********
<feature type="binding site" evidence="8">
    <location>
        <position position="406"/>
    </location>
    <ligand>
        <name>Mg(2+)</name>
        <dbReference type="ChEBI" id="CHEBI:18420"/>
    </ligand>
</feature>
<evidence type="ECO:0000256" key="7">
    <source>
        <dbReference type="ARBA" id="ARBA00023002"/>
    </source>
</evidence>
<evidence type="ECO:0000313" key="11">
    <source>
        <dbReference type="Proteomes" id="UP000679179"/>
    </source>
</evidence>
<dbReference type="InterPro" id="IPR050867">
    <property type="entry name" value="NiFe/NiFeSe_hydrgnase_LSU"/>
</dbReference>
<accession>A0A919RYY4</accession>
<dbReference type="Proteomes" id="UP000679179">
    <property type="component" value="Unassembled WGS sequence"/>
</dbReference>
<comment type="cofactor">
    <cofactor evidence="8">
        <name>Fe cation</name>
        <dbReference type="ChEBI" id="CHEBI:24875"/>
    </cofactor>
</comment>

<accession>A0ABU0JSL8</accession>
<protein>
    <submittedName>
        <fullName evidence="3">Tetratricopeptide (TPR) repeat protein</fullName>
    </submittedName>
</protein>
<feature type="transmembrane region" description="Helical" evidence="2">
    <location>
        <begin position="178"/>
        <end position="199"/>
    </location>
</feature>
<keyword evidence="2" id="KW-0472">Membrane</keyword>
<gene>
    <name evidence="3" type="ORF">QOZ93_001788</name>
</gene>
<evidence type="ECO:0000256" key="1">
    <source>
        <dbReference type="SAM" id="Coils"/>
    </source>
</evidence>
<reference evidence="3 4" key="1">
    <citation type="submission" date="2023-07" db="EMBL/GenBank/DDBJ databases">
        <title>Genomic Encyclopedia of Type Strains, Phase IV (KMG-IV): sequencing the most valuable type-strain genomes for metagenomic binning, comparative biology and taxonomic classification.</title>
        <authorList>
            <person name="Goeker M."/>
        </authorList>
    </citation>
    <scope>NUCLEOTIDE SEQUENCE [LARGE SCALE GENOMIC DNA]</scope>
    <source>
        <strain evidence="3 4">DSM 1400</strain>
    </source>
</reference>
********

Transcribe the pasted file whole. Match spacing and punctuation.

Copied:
<feature type="binding site" evidence="8">
    <location>
        <position position="406"/>
    </location>
    <ligand>
        <name>Mg(2+)</name>
        <dbReference type="ChEBI" id="CHEBI:18420"/>
    </ligand>
</feature>
<evidence type="ECO:0000256" key="7">
    <source>
        <dbReference type="ARBA" id="ARBA00023002"/>
    </source>
</evidence>
<evidence type="ECO:0000313" key="11">
    <source>
        <dbReference type="Proteomes" id="UP000679179"/>
    </source>
</evidence>
<dbReference type="InterPro" id="IPR050867">
    <property type="entry name" value="NiFe/NiFeSe_hydrgnase_LSU"/>
</dbReference>
<accession>A0A919RYY4</accession>
<dbReference type="Proteomes" id="UP000679179">
    <property type="component" value="Unassembled WGS sequence"/>
</dbReference>
<comment type="cofactor">
    <cofactor evidence="8">
        <name>Fe cation</name>
        <dbReference type="ChEBI" id="CHEBI:24875"/>
    </cofactor>
</comment>

<accession>A0ABU0JSL8</accession>
<protein>
    <submittedName>
        <fullName evidence="3">Tetratricopeptide (TPR) repeat protein</fullName>
    </submittedName>
</protein>
<feature type="transmembrane region" description="Helical" evidence="2">
    <location>
        <begin position="178"/>
        <end position="199"/>
    </location>
</feature>
<keyword evidence="2" id="KW-0472">Membrane</keyword>
<gene>
    <name evidence="3" type="ORF">QOZ93_001788</name>
</gene>
<evidence type="ECO:0000256" key="1">
    <source>
        <dbReference type="SAM" id="Coils"/>
    </source>
</evidence>
<reference evidence="3 4" key="1">
    <citation type="submission" date="2023-07" db="EMBL/GenBank/DDBJ databases">
        <title>Genomic Encyclopedia of Type Strains, Phase IV (KMG-IV): sequencing the most valuable type-strain genomes for metagenomic binning, comparative biology and taxonomic classification.</title>
        <authorList>
            <person name="Goeker M."/>
        </authorList>
    </citation>
    <scope>NUCLEOTIDE SEQUENCE [LARGE SCALE GENOMIC DNA]</scope>
    <source>
        <strain evidence="3 4">DSM 1400</strain>
    </source>
</reference>